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Mike Hayes
Our readers asked:

Can Catholics Donate Their Organs?

Mike Hayes Answers:

organs2Question: I recently started listening to your podcast. I was wondering what the Church teaches on organ donation after death. I have to renew my health card soon (I live in Canada), and I got a form for organ donation. I know that it helps others, but I also know that the body is special and that it will be used for our resurrection. Hope you can help, thanks!

The gift of one’s organs is a precious gift given to another. Pope Emeritus Benedict XVI was himself an organ donor when he was Cardinal Joseph Ratzinger and often lauded the practice of organ donation as long as it “is done with full consent and not part of a business transaction.” Once he became Pope and passed a certain age the donor card became obsolete.

Donating a kidney to save the life of another, for instance, can certainly be done with full blessing of the Church to save the life of a friend or relative. Donation after death is also acceptable as long as consent is given.

You mention that we are going to be reunited body and soul after the resurrection on the last day. And that is what Catholics believe. However, two things to note. A resurrected body is not merely a resuscitated body. Remember that Mary Magdalene confused Jesus with the gardener, so His resurrected body did not necessarily look like His old one and this is a foretaste of what will happen for us.

The second point is that all things are possible with God. If we donate skin and eyes and hearts and lungs for others, why would we think that God couldn’t somehow reunite all of us with our body parts once again? Our donor would just get their old body parts that ceased working and ours would return to us. There’s also not a need to take these things so literally, rather we should just have faith that God will make all things new again, however that might happen. I’m certain that the laws of biology are not what God is bound by — so however we are raised up, know that God can take care of it without us or the decisions that we make regarding our body parts.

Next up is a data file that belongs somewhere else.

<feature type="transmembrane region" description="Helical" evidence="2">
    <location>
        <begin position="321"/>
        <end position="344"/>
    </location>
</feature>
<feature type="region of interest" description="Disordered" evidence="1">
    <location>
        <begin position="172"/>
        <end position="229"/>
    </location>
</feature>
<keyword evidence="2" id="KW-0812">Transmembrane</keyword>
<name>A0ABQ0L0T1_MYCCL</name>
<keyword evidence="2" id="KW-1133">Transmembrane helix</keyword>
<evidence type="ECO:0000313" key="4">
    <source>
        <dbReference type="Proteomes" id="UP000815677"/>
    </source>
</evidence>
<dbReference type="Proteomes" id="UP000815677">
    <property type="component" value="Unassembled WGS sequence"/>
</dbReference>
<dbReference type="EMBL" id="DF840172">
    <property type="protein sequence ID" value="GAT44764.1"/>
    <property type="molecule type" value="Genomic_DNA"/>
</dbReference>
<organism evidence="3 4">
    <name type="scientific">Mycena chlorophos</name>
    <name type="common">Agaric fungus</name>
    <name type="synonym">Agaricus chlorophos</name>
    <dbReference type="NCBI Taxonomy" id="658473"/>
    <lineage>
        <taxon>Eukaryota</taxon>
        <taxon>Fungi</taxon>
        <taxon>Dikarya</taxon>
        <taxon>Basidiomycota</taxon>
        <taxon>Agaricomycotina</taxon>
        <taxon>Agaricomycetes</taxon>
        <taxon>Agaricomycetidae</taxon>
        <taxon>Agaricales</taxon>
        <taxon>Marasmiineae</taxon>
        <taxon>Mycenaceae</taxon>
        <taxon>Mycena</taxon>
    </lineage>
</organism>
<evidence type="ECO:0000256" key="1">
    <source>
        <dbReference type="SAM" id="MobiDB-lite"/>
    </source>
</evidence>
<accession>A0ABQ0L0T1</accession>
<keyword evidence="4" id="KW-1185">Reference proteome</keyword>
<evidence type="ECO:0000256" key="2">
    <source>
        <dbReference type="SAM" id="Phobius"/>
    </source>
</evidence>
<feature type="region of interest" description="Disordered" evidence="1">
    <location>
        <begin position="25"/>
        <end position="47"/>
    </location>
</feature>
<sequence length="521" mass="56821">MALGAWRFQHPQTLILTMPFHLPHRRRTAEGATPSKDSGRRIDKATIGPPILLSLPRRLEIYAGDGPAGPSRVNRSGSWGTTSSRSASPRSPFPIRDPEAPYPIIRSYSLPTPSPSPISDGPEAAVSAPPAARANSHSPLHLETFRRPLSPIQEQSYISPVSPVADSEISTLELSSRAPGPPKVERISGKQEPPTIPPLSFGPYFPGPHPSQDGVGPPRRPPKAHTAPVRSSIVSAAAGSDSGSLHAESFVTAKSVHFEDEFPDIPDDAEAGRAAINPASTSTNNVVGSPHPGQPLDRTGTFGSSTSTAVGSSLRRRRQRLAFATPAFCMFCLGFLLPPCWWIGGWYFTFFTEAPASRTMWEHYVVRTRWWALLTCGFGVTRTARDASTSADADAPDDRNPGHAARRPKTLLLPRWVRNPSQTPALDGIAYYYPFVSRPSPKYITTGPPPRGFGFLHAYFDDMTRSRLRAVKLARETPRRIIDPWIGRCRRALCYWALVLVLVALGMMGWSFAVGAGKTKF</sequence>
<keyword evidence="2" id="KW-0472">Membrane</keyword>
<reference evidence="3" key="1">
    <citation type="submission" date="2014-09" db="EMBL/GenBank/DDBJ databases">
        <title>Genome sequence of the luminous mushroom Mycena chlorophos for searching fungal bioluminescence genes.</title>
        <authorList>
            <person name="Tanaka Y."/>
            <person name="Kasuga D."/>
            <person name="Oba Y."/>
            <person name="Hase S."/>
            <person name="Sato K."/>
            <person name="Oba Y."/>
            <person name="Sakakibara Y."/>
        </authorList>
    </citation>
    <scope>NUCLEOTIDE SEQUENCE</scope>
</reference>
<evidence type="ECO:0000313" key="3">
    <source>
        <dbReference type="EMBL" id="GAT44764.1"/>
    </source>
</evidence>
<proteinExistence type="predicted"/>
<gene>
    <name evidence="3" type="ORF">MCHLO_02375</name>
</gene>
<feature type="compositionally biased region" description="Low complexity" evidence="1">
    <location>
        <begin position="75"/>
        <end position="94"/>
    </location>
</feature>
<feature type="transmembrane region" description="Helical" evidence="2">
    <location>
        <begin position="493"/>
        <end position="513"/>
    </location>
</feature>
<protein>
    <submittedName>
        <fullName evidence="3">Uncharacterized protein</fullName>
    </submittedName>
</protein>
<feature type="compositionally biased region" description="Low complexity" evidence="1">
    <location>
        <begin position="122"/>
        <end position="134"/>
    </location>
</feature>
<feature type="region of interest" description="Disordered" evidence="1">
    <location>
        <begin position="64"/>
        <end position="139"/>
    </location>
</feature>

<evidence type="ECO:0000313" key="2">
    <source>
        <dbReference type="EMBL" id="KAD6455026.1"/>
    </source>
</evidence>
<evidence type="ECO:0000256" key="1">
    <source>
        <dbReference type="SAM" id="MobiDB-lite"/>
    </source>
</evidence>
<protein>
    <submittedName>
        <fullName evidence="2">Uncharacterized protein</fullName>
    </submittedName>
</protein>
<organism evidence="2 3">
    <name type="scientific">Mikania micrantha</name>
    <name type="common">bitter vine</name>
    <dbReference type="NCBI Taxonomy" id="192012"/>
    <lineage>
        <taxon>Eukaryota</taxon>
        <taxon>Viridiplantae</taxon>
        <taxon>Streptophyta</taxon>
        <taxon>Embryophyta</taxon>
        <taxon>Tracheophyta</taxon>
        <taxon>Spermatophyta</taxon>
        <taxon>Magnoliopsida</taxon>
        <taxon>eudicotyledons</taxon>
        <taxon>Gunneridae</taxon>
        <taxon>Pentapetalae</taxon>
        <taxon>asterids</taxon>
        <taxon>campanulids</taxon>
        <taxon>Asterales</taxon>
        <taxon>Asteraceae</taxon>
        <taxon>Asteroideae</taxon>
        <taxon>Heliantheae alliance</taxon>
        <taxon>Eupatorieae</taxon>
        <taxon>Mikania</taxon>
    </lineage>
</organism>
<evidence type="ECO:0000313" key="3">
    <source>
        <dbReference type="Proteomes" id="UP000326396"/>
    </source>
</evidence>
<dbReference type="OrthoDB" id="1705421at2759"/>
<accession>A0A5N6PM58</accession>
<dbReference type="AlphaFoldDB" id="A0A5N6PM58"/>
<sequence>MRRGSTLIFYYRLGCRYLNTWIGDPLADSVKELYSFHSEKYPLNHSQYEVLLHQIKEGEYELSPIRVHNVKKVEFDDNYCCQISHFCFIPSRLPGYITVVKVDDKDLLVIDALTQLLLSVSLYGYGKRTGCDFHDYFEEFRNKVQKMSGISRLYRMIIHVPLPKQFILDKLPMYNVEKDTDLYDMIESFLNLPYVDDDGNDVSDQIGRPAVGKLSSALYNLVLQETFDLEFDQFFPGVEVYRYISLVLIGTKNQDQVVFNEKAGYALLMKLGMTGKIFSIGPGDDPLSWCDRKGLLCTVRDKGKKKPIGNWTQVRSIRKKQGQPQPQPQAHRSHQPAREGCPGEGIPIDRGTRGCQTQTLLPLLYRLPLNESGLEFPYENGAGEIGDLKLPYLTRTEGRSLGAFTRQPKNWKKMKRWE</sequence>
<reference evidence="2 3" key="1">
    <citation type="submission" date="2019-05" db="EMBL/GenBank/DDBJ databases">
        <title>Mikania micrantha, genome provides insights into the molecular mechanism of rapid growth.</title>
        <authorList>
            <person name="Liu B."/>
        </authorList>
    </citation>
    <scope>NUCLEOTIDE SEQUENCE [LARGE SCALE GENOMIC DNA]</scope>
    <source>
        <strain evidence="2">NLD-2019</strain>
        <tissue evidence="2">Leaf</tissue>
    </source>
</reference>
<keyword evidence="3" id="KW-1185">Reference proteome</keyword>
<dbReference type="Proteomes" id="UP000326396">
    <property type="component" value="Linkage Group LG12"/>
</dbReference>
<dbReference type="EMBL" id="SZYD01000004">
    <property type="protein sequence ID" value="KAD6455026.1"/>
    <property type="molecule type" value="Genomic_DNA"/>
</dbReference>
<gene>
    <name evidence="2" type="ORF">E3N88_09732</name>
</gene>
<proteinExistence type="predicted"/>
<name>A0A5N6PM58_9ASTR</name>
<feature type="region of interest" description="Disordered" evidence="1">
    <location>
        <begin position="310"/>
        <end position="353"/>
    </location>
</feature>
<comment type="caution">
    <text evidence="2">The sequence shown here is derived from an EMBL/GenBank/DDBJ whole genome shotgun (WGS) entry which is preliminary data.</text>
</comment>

The Author : Mike Hayes
Mike Hayes is the senior editor for the Googling God section at BustedHalo.com.
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Please note that the editorial staff reserves the right to not post comments it deems to be inappropriate and/or malicious in nature, as well as edit comments for length, clarity and fairness.
  • Khangsar Pema

    Hello, My name is Dr.khangsar pema , from UK TRANSPLANT CENTER I am a Nephrologist. I am contacting you to let you know that a 52 years old man from Lagos state, Nigeria is in desperate need of a kidney donor. The donation of a huge sum of money has been made for him to get a kidney transplant. A donor is needed and his family is ready to give any donor 400,000 pounds to a serious donor to appreciate such a donor and not for selling a kidney due to financial problem. Please save the life of this man by giving one or your kidneys for him to be well again. For more information, contact the email below via: ukhospitalcentre3@hotmail.com. Thanks and may God bless you. DR.khangsar pema NOTE : Good readers should know that without the NKF this surgery can not be carried out. And you should know the NKF exist. people use this means to trick others. be wise!!..